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We Remember

On the ten-year anniversary of the 9/11 tragedy, I spent part of my day at the Fort Worth Museum of Science and History viewing a three-story panel from the 101st to the 103rd floors of the World Trade Center’s North Tower. The FWMSH holds this artifact as a permanent part of its collection now, a remnant from a still present tragedy and a constant reminder that carried me to memories of that day, the lives lost, and the wars that followed. It also made me think of how an object has the power to transport you out of the routine of the everyday to one of reflection and insight. At over thirty-six feet tall and six feet wide, this steel façade enveloped me into the scale of the tragedy.

Mayor looking at artifact

Standing there made me think of a series of works of art that has preoccupied me of late and that references another tragedy in our nation’s history. In 1968, the artist Leonard Baskin was commissioned by the National Park Service to illustrate a commemorative volume for the Custer Battlefield National Monument. At that time, the Battle of the Little Big Horn (June 25, 1876) stood as the most memorialized human tragedy in American history. But unlike artists before him, Baskin chose not to focus on the “reality” of the military battle, but rather on the human tragedy wrought in the faces of Indians and the officers in a series of moving portraits. As then director of the Amon Carter, Mitch Wilder observed, “We see man's mortality, brutality, and futility. And yet we read in the faces of Baskin's people the basic humanity which ties us together in a tragic climax no one seems to comprehend.”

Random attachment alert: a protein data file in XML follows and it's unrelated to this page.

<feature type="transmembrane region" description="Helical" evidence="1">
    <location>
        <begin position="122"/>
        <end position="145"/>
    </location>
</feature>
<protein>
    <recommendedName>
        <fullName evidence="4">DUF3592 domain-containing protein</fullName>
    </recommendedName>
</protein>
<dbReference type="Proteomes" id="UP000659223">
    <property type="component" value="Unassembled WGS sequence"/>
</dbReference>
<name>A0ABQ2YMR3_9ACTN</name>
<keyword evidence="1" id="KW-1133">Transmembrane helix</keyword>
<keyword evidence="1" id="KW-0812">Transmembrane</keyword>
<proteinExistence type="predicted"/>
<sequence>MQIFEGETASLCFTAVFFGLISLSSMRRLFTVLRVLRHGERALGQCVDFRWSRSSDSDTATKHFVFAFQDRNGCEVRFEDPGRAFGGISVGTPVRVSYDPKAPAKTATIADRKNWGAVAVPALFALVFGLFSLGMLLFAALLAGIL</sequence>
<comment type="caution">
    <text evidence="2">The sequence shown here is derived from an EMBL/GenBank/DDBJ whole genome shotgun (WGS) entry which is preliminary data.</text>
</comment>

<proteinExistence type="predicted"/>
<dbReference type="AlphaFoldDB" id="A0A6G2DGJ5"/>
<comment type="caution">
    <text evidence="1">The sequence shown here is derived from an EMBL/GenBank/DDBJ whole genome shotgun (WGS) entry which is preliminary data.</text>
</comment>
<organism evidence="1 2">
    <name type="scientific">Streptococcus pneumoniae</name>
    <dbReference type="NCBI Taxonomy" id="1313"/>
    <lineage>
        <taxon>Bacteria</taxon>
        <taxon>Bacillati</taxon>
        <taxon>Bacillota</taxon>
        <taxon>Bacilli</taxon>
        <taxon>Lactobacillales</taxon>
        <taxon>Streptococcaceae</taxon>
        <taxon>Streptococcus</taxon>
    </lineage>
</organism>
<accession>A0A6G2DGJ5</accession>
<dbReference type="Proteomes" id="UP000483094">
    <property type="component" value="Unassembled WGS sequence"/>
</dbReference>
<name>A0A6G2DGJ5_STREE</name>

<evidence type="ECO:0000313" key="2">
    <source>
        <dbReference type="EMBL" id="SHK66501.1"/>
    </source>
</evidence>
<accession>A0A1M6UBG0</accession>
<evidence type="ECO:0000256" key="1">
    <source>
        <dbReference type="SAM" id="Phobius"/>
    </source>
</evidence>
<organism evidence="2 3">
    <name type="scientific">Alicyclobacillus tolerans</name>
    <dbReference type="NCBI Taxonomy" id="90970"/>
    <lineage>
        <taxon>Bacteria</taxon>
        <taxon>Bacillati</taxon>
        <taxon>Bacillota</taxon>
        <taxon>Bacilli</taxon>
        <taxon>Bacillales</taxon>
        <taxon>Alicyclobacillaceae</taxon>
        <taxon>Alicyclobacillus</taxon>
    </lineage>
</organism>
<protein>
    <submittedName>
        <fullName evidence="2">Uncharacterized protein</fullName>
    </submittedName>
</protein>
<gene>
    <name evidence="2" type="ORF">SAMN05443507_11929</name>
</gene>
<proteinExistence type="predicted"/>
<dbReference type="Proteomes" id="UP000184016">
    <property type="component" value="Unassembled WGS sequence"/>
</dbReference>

Wilder’s words could just as easily apply to the World Trade Center artifact; works of art or historic artifacts have the power to touch our basic humanity even when beyond comprehension. One of the watercolor-and-ink drawings that Baskin made for the commission, An Oglala Sioux, is currently on view in the exhibition at our museum The Allure of Paper.

Leonard Baskin's An Oglala Sioux

Above: Leonard Baskin, An Oglala Sioux, 1971. © The Estate of Leonard Baskin; Courtesy Galerie St. Etienne, New York

This is my first blog post as director of the Amon Carter. I hope you’ll check in and let me know your thoughts as I share mine with you; I’ll be posting every other Tuesday.